Prime suspect in the 1985 Air India bombing Talwinder Singh Parmar had reportedly told Punjab Police that leaders of a Sikh youth organisation might be behind the attack that claimed 329 lives, according to evidence presented to a public inquiry on Monday.
He reportedly told his interrogators that leaders of International Sikh Youth Federation might play a role in the plot.
But Mark Freiman, chief counsel to the inquiry commission, has cautioned against drawing any 'hasty conclusions' from the evidence.
The Air India inquiry presided over by Justice John Major heard from two men with the Punjab Human Rights Organisation, who testified that Parmar was captured in Jammu in September 1992 and then interrogated before he died.
There was no testimony of how Parmar 'died.'
Both Sarabjit Singh and Rajvinder Singh Bains explained that their group was approached about the Parmar evidence after two men were acquitted in Vancouver in March 2005.
Entered as evidence was a statement, purportedly given by Parmar, in which he appears to deflect responsibility for the Air India and Narita bombings on June 23, 1985 by suggesting the whole idea came from ISYF leader Lakhbir Singh Brar.
"He asked some help from me, doing these intense activities. After conferring with him for some time, I agreed to help," a translation of Parmar's alleged confession made by Bains said.
"He wanted to show the anger of the Sikhs to the whole world by doing some powerful explosions and to establish our recognition," the translation of Parmar's alleged confession says.
"Parmer said that Brar brought one Reyat to him about four days later and I was ready and the same three went in the car to the forest."
The statement appears to be referring to the June 4, 1985 test blast, conducted by Parmar and Reyat near Duncan with a mystery man police have dubbed Mr X. Parmar claims that the third man is actually Brar, who now lives in exile in Pakistan after being deported from Canada.
He is the nephew of slain militant leader Jarnail Singh Bhindranwale.
Brar's associates in the ISYF earlier told the Vancouver Sun that they did not believe he could have been involved in the plot, which appeared to have been underway long before Brar arrived in Canada.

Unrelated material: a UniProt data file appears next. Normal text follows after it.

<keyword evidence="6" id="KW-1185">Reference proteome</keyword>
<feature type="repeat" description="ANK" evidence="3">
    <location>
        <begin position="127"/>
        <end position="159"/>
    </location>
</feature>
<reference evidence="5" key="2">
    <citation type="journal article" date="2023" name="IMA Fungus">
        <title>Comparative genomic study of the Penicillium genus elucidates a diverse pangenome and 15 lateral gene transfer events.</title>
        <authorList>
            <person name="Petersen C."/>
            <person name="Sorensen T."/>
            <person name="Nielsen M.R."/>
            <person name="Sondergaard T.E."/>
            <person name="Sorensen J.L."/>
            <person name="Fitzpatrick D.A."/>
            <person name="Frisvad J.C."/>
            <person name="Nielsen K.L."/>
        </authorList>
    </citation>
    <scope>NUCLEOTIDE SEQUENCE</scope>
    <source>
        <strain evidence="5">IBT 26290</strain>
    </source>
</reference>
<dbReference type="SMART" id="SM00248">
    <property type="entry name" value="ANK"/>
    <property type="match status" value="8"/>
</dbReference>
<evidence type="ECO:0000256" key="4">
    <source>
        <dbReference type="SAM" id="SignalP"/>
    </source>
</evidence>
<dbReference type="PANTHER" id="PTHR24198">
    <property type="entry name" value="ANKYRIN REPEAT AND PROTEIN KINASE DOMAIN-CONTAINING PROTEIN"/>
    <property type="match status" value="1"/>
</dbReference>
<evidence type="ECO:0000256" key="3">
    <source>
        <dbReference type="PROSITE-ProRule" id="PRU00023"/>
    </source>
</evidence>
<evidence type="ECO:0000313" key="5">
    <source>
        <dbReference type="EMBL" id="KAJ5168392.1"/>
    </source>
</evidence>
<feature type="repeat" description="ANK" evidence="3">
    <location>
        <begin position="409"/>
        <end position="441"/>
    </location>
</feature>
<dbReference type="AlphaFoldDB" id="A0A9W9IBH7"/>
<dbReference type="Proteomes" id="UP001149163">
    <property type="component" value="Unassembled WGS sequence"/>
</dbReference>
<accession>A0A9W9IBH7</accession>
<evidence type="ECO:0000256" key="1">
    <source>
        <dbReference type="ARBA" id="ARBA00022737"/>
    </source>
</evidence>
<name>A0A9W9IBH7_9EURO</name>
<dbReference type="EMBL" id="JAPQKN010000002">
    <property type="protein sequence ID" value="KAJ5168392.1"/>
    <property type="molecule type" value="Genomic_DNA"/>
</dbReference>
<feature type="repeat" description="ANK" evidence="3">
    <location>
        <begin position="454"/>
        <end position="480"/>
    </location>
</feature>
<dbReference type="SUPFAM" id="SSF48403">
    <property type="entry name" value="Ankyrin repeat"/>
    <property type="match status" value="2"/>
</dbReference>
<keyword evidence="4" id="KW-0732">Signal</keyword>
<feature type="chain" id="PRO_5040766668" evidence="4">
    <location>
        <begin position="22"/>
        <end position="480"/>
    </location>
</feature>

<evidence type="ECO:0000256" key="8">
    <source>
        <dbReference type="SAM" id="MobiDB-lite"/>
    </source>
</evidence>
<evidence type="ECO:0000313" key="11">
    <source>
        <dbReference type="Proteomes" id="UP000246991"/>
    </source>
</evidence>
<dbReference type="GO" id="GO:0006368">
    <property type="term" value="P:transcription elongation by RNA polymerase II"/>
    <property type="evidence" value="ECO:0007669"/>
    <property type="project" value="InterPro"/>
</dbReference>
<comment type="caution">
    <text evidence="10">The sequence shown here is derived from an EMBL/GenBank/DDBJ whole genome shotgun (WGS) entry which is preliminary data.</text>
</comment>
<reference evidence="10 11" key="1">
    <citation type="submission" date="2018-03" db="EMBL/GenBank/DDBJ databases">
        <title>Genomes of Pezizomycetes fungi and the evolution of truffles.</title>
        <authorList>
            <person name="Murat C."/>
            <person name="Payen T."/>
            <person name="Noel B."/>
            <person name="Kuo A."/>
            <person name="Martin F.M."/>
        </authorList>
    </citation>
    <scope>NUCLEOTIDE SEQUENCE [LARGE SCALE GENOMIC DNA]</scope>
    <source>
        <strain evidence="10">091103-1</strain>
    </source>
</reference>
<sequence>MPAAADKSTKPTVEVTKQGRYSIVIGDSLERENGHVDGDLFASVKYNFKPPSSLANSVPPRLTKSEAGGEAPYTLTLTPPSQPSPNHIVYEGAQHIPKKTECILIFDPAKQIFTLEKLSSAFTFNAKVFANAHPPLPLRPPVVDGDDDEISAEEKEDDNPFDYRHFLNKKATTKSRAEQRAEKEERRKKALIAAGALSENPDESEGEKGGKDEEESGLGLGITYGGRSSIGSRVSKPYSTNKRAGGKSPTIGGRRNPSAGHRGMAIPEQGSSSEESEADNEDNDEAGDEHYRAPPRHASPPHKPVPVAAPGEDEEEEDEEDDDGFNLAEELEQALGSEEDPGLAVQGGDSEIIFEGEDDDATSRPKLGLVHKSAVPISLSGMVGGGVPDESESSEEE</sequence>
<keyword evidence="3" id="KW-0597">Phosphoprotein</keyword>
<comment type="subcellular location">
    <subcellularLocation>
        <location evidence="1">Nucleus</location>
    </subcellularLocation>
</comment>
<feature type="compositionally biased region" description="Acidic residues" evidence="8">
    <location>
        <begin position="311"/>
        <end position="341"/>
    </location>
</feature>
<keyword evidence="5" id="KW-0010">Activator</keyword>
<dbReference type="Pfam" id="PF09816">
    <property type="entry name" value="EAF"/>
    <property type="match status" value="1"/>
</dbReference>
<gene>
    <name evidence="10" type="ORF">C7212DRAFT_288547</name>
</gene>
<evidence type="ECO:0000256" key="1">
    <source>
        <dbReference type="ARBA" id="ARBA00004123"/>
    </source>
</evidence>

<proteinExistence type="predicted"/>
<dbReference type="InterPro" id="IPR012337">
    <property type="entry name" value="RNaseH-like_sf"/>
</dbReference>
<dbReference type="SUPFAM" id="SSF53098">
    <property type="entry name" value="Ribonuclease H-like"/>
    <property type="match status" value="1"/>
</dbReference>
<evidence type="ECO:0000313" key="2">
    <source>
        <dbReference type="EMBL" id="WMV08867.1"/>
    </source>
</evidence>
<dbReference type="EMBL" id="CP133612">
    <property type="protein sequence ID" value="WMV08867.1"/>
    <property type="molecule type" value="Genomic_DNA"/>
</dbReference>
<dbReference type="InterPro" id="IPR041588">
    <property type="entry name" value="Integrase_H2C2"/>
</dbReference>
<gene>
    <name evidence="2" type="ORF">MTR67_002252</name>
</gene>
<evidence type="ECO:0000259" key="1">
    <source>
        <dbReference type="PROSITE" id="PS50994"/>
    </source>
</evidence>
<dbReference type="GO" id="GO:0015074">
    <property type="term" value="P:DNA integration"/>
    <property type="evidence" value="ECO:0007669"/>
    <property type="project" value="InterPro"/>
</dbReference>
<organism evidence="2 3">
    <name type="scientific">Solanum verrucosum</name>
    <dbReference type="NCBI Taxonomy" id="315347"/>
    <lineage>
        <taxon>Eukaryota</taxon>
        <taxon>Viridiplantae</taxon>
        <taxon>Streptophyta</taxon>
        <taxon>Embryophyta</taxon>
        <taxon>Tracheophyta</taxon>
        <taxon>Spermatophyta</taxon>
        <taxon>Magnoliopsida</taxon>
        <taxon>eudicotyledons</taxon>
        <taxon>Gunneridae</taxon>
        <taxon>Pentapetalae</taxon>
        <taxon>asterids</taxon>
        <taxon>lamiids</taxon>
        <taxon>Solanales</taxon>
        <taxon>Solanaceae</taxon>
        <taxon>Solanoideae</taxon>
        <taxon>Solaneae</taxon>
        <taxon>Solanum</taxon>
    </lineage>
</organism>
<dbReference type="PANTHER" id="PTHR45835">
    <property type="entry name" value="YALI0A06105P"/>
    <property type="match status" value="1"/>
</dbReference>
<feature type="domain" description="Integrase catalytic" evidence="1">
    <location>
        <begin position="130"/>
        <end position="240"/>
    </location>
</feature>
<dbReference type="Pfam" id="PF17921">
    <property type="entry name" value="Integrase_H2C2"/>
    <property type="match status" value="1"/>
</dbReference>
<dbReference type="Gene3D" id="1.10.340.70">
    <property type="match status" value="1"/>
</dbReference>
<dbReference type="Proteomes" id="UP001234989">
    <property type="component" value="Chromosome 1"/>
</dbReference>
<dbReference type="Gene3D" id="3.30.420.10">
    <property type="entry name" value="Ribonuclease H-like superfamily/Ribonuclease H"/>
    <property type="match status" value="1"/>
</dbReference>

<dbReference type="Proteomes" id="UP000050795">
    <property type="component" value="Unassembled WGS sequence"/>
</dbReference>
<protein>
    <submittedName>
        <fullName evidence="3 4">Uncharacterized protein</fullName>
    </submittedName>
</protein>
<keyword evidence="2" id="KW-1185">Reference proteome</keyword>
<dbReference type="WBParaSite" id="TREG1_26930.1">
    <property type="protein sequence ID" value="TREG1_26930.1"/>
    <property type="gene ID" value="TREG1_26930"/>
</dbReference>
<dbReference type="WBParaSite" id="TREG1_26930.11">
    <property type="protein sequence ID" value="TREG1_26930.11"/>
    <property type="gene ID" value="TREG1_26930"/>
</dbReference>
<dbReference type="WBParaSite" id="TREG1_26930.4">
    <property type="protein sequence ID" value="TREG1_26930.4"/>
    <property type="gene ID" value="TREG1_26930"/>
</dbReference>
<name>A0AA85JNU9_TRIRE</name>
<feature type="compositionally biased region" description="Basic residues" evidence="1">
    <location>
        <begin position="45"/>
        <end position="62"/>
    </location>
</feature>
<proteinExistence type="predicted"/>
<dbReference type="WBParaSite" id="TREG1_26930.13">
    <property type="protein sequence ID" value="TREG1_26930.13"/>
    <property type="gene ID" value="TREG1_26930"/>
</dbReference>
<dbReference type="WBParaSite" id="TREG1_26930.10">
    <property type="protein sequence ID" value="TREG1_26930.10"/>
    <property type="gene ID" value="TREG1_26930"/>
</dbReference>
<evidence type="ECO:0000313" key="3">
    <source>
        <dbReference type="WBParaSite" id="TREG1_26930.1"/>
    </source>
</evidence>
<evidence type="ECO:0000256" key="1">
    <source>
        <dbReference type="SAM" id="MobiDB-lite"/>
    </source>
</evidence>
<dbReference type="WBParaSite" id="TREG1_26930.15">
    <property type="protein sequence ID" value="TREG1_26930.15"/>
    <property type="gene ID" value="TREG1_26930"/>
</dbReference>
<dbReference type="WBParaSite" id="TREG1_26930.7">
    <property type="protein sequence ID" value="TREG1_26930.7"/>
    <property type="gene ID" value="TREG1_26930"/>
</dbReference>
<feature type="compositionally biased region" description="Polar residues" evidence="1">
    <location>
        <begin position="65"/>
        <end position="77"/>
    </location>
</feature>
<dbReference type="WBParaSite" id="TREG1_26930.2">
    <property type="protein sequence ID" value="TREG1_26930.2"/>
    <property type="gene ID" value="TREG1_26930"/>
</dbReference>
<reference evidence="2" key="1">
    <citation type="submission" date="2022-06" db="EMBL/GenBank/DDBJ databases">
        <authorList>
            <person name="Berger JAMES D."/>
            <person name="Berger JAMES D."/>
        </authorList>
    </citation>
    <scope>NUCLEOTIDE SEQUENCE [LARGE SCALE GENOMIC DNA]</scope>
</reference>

The judge leading the Air India inquiry has suggested the twisted, chaotic investigation into the deadly June 1985 bombing might have been better off had the Canadian Security Intelligence Service not been created.
Expressing concerns about inter-agency conflicts and the spy agency's reluctance to turn over raw intelligence data to the Royal Canadian Mounted Police or British Columbia Crown attorney's office, justice John Major last week asked a former senior CSIS official whether 'a lot of this scurrying around' could have been avoided.
"At this stage, it doesn't look as if the creation of CSIS was a step forward," Major suggested to Chris Scowen, a former senior CSIS counter-terrorism official.
Scowen disagreed. He had earlier outlined how Parliament intended when it created CSIS in July 1984, a year before the Air India disaster, to draw a line between the agency's role as an 'intrusive' intelligence gathering agency and the RCMP's role to investigate crimes and gather 'evidence.'
"I understand the problems," Major said, adding, "But it seems to me that the transition came at a bad time. You have this act of terrorism, which destroys 331 people's lives and CSIS and the RCMP appear to be at odds over what can be provided to whom on what basis."
Scowen and another CSIS official clearly indicated on Sunday the same legal conflicts that plagued the Air India bombing investigation.
Jack Hooper, who retired last May as CSIS deputy director of operations, said CSIS is 'religious' about the need to protect the identities of agents, sources, and details of its sophisticated surveillance techniques in order to retain its credibility and long-term ability to detect national security threats.